- name: Add APT-pinning for Sid and Restic
    copy:
      src: ../../files/common/etc/apt/preferences.d/restic
      dest: /etc/apt/preferences.d/restic

  - name: Install Restic from Sid
    apt: name='restic' state='present' update_cache='yes'

  - name: Add backup cron at 4 AM every day
    cron:
      name: backup
      minute: "0"
      hour: "4"
      job: "ionice -c2 -n7 nice -n19 bash /root/backup.sh > /var/log/backup.log 2>&1"

  - name: Add backup.sh
    template:
      src: ../../files/common/home/backup.sh.j2
      dest: /root/backup.sh
      owner: root
      group: root
      mode: 0700

  - name: Set root:root and 0600 on .restic-keys
    file:
      path: /root/.restic-keys
      owner: root
      group: root
      mode: 0600

Note: I put the .restic-keys file manually on the servers. I think I will improve this using ansible-vault in the future.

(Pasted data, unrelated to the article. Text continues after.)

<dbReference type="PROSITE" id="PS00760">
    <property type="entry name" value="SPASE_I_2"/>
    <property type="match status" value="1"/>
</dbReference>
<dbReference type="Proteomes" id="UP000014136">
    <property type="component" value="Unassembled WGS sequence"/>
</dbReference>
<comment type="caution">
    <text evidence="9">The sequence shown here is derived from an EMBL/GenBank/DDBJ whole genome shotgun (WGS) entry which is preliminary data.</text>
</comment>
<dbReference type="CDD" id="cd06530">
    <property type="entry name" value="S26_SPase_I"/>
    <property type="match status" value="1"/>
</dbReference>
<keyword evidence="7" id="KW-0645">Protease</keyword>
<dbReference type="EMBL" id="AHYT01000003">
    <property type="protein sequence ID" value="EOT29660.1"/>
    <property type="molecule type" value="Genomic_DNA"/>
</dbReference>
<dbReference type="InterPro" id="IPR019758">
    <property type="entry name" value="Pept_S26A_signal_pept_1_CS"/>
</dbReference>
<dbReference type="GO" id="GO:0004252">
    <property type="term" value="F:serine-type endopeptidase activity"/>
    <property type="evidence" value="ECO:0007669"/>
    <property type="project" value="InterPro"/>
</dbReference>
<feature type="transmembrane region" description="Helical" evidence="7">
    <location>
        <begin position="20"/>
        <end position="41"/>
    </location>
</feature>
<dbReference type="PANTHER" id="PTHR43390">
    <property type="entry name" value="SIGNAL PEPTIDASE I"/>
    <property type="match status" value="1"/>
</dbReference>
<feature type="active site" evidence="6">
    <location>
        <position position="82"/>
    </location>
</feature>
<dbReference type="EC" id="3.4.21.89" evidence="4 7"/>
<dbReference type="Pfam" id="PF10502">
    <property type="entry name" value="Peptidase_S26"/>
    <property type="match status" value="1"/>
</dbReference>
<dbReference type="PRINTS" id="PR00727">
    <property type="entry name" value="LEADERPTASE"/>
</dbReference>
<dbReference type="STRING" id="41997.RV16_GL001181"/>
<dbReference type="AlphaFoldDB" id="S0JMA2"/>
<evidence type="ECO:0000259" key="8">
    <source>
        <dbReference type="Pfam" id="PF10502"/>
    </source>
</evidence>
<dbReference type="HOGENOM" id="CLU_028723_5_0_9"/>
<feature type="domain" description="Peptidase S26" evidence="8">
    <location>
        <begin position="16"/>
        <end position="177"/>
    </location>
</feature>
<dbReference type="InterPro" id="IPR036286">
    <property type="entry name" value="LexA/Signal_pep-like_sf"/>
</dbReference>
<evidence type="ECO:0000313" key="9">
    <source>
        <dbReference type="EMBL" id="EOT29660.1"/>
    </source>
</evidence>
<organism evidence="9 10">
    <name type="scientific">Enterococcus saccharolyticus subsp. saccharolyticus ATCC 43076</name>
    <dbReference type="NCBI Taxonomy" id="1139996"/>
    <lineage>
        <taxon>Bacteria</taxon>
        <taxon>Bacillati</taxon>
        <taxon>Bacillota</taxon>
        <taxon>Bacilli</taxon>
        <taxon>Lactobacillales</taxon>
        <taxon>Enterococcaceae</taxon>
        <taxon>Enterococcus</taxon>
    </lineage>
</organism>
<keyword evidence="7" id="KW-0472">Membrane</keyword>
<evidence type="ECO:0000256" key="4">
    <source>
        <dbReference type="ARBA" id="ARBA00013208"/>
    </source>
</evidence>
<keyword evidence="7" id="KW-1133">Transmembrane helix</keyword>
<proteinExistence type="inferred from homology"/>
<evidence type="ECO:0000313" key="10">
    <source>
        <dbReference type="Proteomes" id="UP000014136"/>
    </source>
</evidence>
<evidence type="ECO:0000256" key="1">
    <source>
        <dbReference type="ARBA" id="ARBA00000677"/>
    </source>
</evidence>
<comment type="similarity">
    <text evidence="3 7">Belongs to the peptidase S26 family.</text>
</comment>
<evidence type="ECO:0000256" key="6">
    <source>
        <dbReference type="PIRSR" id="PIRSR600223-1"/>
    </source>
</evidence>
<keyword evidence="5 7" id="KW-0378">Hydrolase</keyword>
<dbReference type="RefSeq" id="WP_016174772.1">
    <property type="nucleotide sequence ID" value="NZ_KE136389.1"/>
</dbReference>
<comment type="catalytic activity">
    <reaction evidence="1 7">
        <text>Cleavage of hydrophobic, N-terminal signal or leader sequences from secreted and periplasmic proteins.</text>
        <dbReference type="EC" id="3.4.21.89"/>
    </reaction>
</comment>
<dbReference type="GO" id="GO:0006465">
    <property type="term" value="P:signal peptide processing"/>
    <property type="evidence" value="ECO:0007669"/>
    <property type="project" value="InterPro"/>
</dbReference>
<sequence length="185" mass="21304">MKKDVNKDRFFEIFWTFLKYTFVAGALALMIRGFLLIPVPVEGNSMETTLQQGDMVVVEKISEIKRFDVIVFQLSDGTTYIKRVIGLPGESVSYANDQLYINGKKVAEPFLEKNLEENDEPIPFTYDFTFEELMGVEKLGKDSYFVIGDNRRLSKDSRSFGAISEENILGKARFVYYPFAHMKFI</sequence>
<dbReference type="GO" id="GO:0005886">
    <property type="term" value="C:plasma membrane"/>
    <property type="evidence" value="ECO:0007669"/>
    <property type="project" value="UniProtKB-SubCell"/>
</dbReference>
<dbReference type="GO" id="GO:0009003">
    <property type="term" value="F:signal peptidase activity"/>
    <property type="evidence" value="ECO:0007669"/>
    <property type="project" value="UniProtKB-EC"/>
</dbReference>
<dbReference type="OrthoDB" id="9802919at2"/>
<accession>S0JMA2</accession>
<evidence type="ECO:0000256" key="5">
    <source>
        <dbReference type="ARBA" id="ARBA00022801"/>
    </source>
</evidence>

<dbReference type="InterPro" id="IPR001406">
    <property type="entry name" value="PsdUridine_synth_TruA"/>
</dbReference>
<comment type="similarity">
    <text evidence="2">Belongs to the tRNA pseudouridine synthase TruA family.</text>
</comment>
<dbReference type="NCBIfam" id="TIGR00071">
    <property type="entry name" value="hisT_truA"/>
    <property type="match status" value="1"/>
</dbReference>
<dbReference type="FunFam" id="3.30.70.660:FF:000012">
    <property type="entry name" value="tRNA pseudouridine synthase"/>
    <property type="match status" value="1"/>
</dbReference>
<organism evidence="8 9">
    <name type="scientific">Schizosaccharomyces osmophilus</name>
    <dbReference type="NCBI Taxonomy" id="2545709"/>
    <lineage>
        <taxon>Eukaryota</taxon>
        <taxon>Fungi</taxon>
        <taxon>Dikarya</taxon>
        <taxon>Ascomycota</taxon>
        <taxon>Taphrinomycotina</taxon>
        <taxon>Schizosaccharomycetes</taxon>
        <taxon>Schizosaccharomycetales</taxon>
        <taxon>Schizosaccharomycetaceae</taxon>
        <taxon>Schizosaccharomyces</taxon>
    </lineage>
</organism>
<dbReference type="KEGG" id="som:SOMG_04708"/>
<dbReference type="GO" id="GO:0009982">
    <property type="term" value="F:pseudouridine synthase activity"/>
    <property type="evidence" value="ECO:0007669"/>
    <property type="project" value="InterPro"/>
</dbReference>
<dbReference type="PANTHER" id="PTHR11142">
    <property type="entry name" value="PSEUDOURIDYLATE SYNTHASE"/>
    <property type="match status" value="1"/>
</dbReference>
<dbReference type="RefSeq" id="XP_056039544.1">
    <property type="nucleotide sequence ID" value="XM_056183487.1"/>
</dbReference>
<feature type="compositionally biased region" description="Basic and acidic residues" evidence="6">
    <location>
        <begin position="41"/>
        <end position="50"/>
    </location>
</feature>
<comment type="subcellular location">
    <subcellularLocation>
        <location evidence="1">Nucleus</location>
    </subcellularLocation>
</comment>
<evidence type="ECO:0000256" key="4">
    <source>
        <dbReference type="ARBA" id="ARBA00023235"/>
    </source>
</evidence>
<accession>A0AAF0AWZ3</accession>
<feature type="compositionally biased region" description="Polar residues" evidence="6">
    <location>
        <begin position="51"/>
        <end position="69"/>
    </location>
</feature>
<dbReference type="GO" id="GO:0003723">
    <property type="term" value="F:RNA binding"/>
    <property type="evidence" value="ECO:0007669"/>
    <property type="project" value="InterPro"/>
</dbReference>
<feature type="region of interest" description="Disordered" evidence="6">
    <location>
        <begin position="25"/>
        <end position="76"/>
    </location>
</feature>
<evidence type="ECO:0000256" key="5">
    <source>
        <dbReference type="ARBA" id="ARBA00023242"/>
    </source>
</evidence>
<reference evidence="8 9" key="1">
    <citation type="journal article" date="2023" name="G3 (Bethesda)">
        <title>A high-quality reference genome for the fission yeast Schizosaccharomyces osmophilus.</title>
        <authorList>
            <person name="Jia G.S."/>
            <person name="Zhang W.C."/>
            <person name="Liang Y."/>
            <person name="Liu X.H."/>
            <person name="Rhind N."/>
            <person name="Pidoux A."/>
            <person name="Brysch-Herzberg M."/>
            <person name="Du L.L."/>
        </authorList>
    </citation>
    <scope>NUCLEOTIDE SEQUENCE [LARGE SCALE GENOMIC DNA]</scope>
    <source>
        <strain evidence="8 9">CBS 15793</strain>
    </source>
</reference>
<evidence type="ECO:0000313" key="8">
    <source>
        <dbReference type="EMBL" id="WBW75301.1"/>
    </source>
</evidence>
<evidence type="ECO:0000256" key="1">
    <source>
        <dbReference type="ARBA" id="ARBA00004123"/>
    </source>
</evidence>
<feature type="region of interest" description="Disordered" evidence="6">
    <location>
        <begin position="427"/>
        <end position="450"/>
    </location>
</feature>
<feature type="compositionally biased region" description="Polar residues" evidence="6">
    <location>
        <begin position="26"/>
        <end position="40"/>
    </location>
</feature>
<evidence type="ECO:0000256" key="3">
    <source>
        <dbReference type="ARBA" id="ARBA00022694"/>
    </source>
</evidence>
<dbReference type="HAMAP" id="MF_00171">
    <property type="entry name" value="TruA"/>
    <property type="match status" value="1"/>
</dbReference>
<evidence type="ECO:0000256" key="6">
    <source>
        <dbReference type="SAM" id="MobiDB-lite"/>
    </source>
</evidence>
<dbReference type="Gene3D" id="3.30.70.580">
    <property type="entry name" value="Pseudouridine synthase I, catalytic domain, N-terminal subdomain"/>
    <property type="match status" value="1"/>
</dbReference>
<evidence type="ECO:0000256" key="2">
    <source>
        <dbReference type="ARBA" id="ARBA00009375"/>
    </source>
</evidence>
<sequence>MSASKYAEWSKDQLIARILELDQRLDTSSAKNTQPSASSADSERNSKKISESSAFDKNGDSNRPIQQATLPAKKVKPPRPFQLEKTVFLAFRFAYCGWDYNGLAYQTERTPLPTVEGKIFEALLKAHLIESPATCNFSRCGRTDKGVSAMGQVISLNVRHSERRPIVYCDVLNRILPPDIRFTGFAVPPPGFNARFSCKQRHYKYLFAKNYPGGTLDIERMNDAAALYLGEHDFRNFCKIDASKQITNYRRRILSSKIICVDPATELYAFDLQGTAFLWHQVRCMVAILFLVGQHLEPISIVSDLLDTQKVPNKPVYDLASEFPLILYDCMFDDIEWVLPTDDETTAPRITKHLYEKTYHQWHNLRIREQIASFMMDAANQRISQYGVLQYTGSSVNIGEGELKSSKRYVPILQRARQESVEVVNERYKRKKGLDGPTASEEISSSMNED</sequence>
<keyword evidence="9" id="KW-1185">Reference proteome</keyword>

An example backup.sh.j2:

#!/bin/bash

source .restic-keys
export RESTIC_REPOSITORY="s3:s3.wasabisys.com/{{ ansible_hostname }}-backup"

echo -e "\n`date` - Starting backup...\n"

# Common folders
restic backup /etc
restic backup /root --exclude .cache --exclude .local
restic backup /home/stanislas --exclude .cache --exclude .local
restic backup /var/log

# Specific folders per server
{% if ansible_host == 'server1' %}
restic backup /var/lib/munin 
{% elif ansible_host == 'server2' %}
restic backup /srv/cloud
{% elif ansible_host == 'server3' %}
restic backup /var/lib/tor
{% elif ansible_host == 'server4' %}
restic backup /srv/mastodon
{% elif ansible_host == 'server5' %}
restic backup /srv/ghost
{% endif %}

echo -e "\n`date` - Running forget and prune...\n"

restic forget --prune --keep-daily 7 --keep-weekly 12

echo -e "\n`date` - Backup finished.\n"

You can adapt this to your needs.

Enjoy

I think I have covered everything you need to know about my current backup setup. restic is an awesome software and Wasabi is fast and reliable.

Here are some numbers: one server with ~3 GB of files and databases is backed up in one minute, and another server with ~50 GB in about 10 minutes. I just wish there was compression!

Here is the improvements I can think of for this setup :

Let me now what you think!